In Los Alamos, New Mexico, the twelve year-old Owen is a lonely and outcast boy bullied in school by Kenny and two other classmates; at home, Owen dreams of avenging himself against the trio of bullies. He befriends his twelve-year-old next door neighbor, Abby, who only appears during the night in the playground of their building. Meanwhile, Abby's father is a wanted serial-killer who drains the blood of his victims to supply Abby, who is actually an ancient vampire. Abby advises Owen to fight Kenny; however, soon he discovers that she is a vampire, and he feels fear and love for the girl. Meanwhile a police officer is investigating the murder cases, believing that it is a satanic cult. Written by
Claudio Carvalho, Rio de Janeiro, Brazil
The candy, Now and Later, is a recurring object throughout the film. Owen (Kodi Smit-McPhee) is consistently eating the candy and hiding the wrappers, the candy's theme song is what Owen is singing in his first and last scene, and Abby (Chloë Grace Moretz) writes her first note to Owen on a Now and Later wrapper. See more »
Early in the movie the gym teacher tells Owen to show up after school at 4:00 for strength training. Near the end of the movie when Owen shows up, presumably at the appointed hour of 4:00, it is dark outside. It is never dark out in Los Alamos at 4:00. Even on the shortest day of the year it doesn't get dark until well after 5. Closer to 5:30. See more »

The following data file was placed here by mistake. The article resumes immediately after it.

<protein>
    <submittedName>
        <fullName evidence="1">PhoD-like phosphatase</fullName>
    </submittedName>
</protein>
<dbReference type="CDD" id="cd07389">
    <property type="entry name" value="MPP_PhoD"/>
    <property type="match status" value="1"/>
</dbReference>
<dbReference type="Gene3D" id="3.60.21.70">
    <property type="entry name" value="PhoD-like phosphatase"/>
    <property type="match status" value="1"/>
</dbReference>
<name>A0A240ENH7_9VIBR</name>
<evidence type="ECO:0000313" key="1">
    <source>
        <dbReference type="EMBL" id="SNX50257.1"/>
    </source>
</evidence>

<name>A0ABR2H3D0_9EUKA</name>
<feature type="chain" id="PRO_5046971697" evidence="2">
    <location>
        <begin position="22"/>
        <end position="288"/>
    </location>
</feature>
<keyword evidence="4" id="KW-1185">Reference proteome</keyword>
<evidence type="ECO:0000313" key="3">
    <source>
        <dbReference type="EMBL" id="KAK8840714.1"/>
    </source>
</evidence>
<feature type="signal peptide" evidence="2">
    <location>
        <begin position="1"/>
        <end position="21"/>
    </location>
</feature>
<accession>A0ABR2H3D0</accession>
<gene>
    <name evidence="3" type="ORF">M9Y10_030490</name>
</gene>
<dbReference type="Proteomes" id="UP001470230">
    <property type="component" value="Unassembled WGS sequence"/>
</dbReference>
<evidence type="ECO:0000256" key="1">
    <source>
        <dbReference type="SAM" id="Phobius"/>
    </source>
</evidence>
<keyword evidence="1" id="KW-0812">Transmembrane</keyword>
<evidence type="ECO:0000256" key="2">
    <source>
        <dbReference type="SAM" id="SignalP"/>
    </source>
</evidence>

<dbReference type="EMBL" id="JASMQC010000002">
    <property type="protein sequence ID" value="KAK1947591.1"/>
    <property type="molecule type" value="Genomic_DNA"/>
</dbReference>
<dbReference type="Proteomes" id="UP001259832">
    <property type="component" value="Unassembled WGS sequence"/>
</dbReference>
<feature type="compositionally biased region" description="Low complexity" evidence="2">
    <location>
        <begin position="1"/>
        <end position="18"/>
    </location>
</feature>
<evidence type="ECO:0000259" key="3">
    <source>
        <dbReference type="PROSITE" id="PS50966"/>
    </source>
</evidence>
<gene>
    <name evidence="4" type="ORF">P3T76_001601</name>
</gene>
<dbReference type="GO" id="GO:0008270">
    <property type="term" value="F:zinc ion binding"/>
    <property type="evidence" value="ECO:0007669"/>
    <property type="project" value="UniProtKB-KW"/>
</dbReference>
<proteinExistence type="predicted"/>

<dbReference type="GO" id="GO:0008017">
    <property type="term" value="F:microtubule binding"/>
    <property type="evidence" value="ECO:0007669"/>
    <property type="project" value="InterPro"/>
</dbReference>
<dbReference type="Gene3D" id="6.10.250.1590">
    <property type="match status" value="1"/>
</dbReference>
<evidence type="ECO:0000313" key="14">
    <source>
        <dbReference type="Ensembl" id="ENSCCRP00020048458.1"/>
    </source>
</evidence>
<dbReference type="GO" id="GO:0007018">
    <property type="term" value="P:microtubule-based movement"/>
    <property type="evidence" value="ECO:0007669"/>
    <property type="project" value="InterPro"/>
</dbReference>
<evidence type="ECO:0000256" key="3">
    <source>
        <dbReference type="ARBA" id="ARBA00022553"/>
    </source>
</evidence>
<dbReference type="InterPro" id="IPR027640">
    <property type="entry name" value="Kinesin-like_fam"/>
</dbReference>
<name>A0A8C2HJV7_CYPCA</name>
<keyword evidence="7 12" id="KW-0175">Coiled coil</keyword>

One-three-one to dispatch, come in.
One-three-one, this is dispatch, go ahead.
This is one-three-one. We have a male, mid 50s, with burns over nine to nine and a half percent of his body. Prior to our arrival on scene, the patient apparently doused his head, neck and face with some sort of highly concentrated acid. patient's airway is severely compromised due to fume inhalation. Vital signs unstable. Please advise, patient is a federal suspect. We're coming in with a ...
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The movie's end credits are in the form of black text on a white background, which is the opposite of most movie credits, which are usually white text on a black background. See more »
From the very beginning we are treated to spectacular creepiness. Who is the man who covered himself in acid? What kind of a strange young man wears a mask and pretends to stab girls? Who are the new neighbors that move in under cover of dark? This film is much more violent and has more suspense than the original, a Swedish film hailed as a landmark in vampire cinema, which might turn off some people but it really made it great for me. The film was a roller coaster of emotion and rhythm, each tender scene followed by a horrific moment. Some people may feel that it moves too slowly, but each quiet moment is meant to be enjoyed because deafening horror is soon to follow.
Overall it is not just a vampire story. It is the story of a lonely boy who finds companionship in the most unusual place. It is a wonderful study of human nature and asks important questions. Are there truly evil people in the world? And are they always evil, or can they actually be wonderful in the eyes of some? One of the great strengths of this film is that it constantly moves between two worlds--the sweetness of youth, and the horror of what a vampire really is. We get a front row seat to both and must decide if the evil outweighs the good.
I can't think of the last time I saw a vampire movie that impressed me as much. This has all the blood and action that was missing from the original, but maintains its commitment to carefully revealing the characters to us. There are wonderfully creepy additions and a truly artistic filming of a car crash that elevate this film onto a different level than the original. If you are a fan of horror films this one is not to be missed!
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